(a) a honeycomb-shaped septum core, said core having a plurality of cells, said core laminated between a first generally planar layer of sheet metal and a second generally planar layer of sheet metal;
(b) a first cavity, said first cavity positioned adjacent to said first layer of sheet metal;
(d) a second cavity, said second cavity positioned adjacent to said second layer of sheet metal;
(e) a first inner layer of sound absorbing material positioned within said first cavity and adjacent to said first layer of sheet metal;
(f) a second inner layer of sound absorbing material positioned within said second cavity and adjacent to said second layer of sheet metal;
(g) a first outer layer of sound absorbing material positioned adjacent to said first inner layer of sound absorbing material, said first inner and outer layers being unbonded;
(h) a second outer layer of sound absorbing material positioned adjacent to said second inner layer of sound absorbing material, said second inner and outer layers being unbonded; and
(i) a frame, said frame supporting said core, said sheet metal layers, said inner layers of sound absorbing material and said outer layers of sound absorbing material, said first outer layer of sound absorbing material overlying said first inner layer of sound absorbing material and a face of said frame, said second outer layer of sound absorbing material overlying said second inner layer of sound absorbing material and a face of said frame.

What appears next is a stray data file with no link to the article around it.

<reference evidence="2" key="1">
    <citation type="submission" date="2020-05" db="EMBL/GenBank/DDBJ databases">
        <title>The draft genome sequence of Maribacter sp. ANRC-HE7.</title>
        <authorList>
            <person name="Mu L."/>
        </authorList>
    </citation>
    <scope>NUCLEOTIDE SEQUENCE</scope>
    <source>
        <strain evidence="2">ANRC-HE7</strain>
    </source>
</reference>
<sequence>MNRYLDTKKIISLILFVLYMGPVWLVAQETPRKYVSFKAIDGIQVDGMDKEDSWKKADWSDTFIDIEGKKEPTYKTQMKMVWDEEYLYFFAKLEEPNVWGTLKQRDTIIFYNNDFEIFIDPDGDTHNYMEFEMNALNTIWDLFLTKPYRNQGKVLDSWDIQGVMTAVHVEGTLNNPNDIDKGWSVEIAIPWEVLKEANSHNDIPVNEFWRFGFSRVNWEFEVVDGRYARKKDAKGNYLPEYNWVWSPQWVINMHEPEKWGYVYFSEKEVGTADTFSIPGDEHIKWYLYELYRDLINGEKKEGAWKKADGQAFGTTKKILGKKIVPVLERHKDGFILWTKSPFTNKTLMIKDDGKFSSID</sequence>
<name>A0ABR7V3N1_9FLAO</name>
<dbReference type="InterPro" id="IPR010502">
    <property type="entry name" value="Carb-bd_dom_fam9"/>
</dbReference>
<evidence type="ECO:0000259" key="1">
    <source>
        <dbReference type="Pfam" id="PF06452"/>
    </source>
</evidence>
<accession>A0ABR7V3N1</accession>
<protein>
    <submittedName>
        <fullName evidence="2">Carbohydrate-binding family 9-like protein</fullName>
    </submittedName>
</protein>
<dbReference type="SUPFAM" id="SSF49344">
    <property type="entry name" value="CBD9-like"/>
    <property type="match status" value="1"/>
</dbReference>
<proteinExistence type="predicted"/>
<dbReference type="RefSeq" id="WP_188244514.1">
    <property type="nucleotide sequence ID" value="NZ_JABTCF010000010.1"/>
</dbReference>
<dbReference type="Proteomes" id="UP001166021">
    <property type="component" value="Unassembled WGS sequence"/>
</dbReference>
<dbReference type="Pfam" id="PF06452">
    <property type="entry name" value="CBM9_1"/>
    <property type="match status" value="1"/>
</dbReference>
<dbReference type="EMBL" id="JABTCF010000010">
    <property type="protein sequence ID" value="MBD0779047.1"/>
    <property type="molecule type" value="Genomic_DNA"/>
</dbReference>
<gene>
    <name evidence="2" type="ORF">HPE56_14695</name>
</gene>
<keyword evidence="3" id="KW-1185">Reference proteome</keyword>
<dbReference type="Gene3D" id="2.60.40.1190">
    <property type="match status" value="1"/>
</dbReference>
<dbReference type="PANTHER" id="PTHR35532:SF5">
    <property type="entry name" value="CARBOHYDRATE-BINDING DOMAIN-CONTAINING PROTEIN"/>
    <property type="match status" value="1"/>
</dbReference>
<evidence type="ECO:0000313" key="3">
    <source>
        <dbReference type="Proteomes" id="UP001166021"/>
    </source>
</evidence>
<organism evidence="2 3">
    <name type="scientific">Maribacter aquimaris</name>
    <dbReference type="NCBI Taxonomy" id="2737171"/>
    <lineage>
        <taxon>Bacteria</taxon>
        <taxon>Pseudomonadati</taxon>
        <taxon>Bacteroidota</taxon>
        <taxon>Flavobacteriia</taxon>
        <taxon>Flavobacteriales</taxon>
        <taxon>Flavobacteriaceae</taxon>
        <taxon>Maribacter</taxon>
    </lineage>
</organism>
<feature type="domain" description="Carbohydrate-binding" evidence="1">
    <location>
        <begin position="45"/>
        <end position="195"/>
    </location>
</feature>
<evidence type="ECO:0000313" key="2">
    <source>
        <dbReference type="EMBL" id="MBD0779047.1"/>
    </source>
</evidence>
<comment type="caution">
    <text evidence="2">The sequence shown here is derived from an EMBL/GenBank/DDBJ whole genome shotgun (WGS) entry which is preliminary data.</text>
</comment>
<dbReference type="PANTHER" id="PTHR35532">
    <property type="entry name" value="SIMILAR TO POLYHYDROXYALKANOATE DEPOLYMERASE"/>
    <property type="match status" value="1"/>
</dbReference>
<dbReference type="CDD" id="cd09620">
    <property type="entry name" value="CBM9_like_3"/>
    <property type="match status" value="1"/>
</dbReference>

7. An apparatus as recited in claim 6, further comprising:
(a) a first fabric layer positioned adjacent to said first outer layer of sound absorbing material; and
(b) a second fabric layer positioned adjacent to said second outer layer of sound absorbing material.
8. An apparatus as recited in claim 7 wherein said first and second inner layers of sound absorbing material comprise fibrous material having a density of approximately 48 kg/m3.
9. An apparatus as recited in claim 8, wherein said first and second outer layers of sound absorbing material comprise fibrous material having a density of approximately 24 kg/m3.
10. A laminated sound absorbing wall panel, comprising a frame, said frame supporting a first outer layer of sound absorbing material, a first inner layer of sound absorbing material adjacent to said first outer layer, a first skin adjacent to said first inner layer, a honeycomb-shaped septum core adjacent to said first skin, a second skin adjacent to said core, a second inner layer adjacent to said second skin, and a second outer layer adjacent to said second inner layer, said frame including a first cavity, said first inner layer of sound absorbing material positioned within said first cavity, said frame including a second cavity, said second inner layer of sound absorbing material positioned within said second cavity, said first outer layer of sound absorbing material overlying said first inner layer of sound absorbing material and a face of said frame, said second outer layer of sound absorbing material overlying said second inner layer of sound absorbing material and a face of said frame, said inner and outer layers of sound absorbing material being unbonded.
11. An apparatus as recited in claim 10, further comprising a first fabric layer adjacent to said first outer layer, and a second fabric layer adjacent to said second outer layer.
12. An apparatus as recited in claim 10, wherein said first and second inner layers of sound absorbing material comprise fibrous material having a density of approximately 48 kg/m3.
13. An apparatus as recited in claim 12, wherein said first and second outer layers of sound absorbing material comprise fibrous material having a density of approximately 24 kg/m3.